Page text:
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I suspect that between new Congresses, given the turnover in people, that there is a lower likelihood for prior bills to pass. However is there a rule on this - are bills that have not passed in a particular Congress automatically ended (/required to be resubmitted) if not enacted within that particular Congress?

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Yes, a bill exists only during the Congress in which it was introduced. I'm not actually aware of a provision in the rules saying this, so you'll have to settle for the Clerk of the House of Representatives.

When does a bill become "dead" or no longer open to consideration?

A bill may be introduced at any point during a two-year Congress. It will remain eligible for consideration throughout the duration of that Congress until the Congress ends or adjourns sine die.

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  • Thanks! For reference to anyone else, the relevant part of what was linked to is 11. When does a bill become "dead" or no longer open to consideration? A bill may be introduced at any point during a two-year Congress. It will remain eligible for consideration throughout the duration of that Congress until the Congress ends or adjourns sine die. – kyrenia Feb 2 '16 at 3:47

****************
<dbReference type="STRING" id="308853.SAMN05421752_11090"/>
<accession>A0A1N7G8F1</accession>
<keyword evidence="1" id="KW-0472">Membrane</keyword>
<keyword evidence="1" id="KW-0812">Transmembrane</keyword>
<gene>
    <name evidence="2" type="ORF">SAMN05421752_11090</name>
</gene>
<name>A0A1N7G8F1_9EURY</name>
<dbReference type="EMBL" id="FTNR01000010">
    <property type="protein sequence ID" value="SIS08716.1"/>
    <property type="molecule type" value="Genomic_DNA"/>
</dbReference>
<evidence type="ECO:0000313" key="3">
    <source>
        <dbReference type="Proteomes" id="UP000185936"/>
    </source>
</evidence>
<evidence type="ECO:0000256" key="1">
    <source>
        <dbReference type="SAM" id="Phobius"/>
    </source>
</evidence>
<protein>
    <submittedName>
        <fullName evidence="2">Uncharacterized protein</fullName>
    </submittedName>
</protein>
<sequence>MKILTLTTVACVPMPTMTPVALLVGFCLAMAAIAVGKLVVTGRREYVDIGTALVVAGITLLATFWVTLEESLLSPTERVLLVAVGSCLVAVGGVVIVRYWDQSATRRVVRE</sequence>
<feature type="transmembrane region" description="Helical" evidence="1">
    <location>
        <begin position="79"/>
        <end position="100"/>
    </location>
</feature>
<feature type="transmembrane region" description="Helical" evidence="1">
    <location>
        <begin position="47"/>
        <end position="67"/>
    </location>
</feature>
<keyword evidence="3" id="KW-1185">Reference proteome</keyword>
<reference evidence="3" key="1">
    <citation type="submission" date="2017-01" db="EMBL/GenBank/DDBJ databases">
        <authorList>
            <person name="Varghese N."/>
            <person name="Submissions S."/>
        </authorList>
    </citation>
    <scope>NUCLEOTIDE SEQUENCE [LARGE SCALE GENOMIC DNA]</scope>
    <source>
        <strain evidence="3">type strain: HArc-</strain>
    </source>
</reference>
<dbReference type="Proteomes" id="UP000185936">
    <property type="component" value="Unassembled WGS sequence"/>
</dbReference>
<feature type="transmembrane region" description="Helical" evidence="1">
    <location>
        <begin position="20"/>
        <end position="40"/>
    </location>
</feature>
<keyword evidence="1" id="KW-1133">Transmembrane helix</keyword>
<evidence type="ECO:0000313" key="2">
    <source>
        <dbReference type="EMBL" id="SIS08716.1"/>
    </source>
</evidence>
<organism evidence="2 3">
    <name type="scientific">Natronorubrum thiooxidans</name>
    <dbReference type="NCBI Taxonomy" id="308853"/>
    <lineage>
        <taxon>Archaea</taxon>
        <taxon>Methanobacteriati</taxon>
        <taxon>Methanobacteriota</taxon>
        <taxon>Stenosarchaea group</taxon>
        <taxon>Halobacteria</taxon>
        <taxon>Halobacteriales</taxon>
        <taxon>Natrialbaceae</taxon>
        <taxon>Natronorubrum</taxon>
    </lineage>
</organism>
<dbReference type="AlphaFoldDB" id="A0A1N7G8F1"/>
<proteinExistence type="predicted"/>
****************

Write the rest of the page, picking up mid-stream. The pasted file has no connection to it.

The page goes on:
• This makes sense--after that 2-yr. period there is an election and many new members of Congress will replace those who had worked on that bill so the work done up to then shouldn't be binding on the new body of elected officials who have their own ideas of what legislation should receive their attention. However, a bill can be reintroduced in the new Congress, with whatever changes might have been worked out in the past. It simply has to start the process from square 1. – Schneb Dec 29 '20 at 6:12

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